Defense attorneys for Kueng, Lane, and Thao agreed with the judge’s decision, but state prosecutors did not support the delay, a fact that experts said could mean the three former officers are seeking a plea deal.
“One can infer that the defense attorneys are hoping that the federal case will offer lower penalties for their clients and a dismissal of the state charges,” Mark Osler, a former federal prosecutor told the Associated Press.
Under Minnesota law, aiding and abetting is treated the same as the underlying crime. If the ex-officers are convicted, the state’s sentencing guidelines for people without previous criminal histories would recommend prison sentences of 12 and a half years for the murder counts and four years for the manslaughter counts.
Cahill, however, has the flexibility to increase the sentences if he finds aggravating factors, as he did with Chauvin in a ruling Wednesday.
In the decision, Cahill agreed with prosecutors that Chauvin abused his power, acted “particularly cruel” to Floyd, and committed the crime in front of children with at least three other people.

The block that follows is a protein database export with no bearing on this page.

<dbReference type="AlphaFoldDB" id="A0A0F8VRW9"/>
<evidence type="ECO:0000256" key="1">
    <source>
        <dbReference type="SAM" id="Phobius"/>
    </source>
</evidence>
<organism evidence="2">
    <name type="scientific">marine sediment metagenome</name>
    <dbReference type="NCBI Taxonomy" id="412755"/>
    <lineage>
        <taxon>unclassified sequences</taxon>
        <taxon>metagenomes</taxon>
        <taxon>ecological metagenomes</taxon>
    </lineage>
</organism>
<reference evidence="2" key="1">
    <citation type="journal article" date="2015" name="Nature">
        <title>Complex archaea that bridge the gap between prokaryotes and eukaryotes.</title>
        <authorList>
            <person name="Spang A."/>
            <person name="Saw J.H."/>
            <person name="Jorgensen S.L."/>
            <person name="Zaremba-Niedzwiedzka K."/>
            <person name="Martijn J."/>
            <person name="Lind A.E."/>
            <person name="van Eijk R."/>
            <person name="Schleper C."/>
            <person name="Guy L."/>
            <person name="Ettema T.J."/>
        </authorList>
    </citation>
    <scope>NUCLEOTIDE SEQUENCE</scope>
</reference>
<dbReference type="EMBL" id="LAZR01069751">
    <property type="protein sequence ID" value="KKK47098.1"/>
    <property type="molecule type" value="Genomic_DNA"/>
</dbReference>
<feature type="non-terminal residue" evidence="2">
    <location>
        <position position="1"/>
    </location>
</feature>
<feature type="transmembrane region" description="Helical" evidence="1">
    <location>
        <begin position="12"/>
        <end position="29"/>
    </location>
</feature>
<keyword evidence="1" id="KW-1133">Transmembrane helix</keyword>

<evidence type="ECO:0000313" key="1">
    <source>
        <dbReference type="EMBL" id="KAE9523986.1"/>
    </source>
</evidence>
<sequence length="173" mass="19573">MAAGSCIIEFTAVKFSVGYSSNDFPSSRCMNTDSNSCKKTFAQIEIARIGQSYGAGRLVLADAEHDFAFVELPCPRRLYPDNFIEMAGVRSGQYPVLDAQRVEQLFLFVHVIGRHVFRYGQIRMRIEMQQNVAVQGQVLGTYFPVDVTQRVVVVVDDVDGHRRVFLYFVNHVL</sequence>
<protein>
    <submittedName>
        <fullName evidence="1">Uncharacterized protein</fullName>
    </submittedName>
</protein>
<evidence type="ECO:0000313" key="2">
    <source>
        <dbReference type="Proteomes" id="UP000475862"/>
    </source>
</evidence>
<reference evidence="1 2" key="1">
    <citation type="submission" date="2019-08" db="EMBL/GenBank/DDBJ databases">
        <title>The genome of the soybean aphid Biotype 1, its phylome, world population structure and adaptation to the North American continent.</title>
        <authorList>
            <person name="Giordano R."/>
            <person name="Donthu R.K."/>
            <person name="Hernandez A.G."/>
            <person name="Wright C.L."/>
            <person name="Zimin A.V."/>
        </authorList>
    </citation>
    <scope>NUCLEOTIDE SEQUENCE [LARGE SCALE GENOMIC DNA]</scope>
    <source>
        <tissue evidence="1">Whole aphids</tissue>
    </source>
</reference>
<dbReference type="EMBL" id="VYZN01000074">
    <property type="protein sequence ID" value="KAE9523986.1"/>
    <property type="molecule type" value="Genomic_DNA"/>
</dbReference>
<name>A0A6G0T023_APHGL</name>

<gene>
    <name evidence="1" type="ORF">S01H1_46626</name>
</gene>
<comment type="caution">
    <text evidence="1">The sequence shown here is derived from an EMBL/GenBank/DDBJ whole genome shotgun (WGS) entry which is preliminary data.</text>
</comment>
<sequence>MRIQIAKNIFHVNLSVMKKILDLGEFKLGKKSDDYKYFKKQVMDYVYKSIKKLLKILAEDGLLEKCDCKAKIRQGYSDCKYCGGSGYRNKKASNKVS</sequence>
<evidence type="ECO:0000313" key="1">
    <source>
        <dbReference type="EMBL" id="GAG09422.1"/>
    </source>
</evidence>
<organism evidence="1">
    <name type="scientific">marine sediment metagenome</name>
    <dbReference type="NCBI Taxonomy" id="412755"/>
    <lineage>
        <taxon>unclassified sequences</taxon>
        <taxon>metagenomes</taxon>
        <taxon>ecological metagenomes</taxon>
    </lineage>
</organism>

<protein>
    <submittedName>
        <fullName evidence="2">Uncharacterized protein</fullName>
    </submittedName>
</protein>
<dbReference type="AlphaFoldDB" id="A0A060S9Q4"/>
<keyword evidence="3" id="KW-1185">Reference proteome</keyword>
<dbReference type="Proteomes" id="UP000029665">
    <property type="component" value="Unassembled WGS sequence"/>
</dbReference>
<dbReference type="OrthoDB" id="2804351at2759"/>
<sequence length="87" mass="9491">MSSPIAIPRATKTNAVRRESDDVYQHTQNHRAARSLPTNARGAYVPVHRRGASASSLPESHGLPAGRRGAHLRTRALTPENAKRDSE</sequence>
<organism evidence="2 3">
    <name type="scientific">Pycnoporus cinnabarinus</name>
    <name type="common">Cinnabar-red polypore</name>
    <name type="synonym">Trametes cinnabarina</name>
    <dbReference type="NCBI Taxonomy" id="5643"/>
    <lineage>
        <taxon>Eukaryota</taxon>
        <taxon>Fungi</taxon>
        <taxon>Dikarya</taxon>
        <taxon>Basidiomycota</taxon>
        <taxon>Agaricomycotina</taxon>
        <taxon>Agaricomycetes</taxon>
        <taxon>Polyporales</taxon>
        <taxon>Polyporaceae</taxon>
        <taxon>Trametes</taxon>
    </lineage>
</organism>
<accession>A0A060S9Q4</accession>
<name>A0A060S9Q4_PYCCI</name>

Experts say the judge is likely to give Chauvin a 30-year sentence for the second-degree murder charge, which carries a maximum of 40 years.
See what others are saying: (The Associated Press) (The New York Times) (NPR)
Ohio Will Give 5 People $1 Million for Getting Vaccinated
- Ohio is launching a lottery program that will give five people ages 18 or older $1 million each if they receive at least one dose of a COVID-19 vaccine.
- Five vaccinated people between 12 and 17 years old will win full four-year scholarships to one of the state’s public universities under a similar giveaway program.
- Some have criticized the move as a waste and misuse of federal coronavirus relief funds, but others applauded it as a strong effort to boost slumping vaccination rates.
- Gov. Mike DeWine (R) addressed critics on Twitter, writing, “The real waste at this point in the pandemic — when the vaccine is readily available to anyone who wants it — is a life lost to COVID-19.”